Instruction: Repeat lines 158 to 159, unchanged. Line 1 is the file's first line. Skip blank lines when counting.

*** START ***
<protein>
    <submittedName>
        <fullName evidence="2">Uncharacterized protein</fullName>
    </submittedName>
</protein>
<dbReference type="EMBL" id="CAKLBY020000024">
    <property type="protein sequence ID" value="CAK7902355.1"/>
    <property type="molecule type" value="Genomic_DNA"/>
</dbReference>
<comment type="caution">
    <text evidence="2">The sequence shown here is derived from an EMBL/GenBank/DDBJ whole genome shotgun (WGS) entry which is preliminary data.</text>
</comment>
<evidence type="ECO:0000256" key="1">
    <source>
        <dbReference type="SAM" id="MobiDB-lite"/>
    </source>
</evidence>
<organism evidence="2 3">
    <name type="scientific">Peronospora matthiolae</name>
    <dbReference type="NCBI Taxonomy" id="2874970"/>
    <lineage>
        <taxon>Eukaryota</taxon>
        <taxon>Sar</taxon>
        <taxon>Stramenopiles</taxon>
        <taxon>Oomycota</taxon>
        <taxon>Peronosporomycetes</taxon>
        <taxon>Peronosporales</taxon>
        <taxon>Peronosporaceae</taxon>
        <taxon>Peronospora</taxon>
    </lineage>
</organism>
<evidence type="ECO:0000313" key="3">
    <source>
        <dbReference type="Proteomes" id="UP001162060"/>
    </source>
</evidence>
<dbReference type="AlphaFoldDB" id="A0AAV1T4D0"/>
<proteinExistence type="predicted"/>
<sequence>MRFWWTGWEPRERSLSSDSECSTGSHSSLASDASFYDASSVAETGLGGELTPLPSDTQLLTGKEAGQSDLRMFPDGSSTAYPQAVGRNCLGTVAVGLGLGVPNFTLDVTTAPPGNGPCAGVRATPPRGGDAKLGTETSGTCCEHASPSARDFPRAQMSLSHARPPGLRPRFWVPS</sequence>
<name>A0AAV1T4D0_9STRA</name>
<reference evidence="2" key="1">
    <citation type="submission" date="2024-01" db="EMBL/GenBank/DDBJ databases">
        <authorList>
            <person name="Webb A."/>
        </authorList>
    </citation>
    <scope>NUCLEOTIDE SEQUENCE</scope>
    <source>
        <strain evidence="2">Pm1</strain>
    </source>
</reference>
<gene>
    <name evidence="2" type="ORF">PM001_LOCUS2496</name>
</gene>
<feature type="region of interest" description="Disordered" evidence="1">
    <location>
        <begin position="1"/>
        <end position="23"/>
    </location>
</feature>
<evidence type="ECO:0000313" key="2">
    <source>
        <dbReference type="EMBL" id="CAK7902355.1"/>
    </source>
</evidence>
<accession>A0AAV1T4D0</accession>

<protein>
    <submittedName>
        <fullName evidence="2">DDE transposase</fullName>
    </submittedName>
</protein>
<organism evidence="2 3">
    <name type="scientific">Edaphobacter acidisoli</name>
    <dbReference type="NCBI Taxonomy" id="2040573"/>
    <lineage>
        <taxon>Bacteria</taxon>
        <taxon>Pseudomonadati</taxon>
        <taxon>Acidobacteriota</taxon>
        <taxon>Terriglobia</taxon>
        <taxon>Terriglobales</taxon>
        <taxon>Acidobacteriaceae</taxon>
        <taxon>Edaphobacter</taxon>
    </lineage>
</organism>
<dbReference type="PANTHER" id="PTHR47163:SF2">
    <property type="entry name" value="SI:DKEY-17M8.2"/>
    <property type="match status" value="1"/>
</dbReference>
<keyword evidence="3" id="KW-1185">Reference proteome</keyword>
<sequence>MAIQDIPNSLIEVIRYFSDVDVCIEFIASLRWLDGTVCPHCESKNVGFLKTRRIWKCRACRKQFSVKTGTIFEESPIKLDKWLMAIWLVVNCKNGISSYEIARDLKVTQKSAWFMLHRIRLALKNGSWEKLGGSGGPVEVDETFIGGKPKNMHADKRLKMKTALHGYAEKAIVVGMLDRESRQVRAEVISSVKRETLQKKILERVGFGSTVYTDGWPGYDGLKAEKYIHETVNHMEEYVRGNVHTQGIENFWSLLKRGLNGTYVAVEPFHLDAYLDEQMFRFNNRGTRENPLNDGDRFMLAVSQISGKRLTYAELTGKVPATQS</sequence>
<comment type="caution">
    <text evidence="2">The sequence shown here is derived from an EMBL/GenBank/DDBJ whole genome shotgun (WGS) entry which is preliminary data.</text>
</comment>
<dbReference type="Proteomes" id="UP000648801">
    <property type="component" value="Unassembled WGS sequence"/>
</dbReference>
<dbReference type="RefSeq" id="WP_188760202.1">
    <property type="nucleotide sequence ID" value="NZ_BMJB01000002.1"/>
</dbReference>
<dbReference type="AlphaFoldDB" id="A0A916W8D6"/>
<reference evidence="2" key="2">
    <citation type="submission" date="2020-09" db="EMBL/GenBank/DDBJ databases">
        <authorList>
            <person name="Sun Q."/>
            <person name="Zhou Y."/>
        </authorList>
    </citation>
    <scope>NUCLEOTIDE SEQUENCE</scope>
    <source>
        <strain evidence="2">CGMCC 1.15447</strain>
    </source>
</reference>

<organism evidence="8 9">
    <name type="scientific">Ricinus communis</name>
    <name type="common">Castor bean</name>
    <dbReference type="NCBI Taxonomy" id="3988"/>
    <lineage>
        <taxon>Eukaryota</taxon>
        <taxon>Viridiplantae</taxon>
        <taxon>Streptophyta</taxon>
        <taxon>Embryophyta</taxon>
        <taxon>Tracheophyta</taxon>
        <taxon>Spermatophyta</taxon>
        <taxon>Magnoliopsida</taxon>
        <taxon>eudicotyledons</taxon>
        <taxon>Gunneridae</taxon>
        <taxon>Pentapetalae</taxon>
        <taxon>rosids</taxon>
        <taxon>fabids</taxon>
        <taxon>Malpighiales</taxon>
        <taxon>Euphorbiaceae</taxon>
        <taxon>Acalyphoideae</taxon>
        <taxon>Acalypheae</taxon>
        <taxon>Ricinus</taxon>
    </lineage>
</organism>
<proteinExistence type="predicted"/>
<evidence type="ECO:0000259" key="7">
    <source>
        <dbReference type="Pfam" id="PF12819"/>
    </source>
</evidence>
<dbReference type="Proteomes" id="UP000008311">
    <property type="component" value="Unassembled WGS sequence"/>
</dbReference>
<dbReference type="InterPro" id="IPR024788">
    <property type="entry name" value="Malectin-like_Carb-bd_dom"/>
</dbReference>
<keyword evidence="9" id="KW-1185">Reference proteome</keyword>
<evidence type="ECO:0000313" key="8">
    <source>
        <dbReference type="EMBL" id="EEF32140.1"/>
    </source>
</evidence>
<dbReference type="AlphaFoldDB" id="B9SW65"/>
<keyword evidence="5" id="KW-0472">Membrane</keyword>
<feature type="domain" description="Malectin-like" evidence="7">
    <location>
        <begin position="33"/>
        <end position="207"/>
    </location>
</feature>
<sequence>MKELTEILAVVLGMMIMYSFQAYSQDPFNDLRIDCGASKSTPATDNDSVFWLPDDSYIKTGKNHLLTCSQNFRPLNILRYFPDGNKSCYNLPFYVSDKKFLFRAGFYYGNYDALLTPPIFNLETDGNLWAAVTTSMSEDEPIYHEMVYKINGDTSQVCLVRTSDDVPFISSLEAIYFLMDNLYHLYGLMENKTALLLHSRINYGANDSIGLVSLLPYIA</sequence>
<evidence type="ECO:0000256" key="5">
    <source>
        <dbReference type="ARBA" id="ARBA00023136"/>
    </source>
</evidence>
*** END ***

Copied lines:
    <location>
        <begin position="33"/>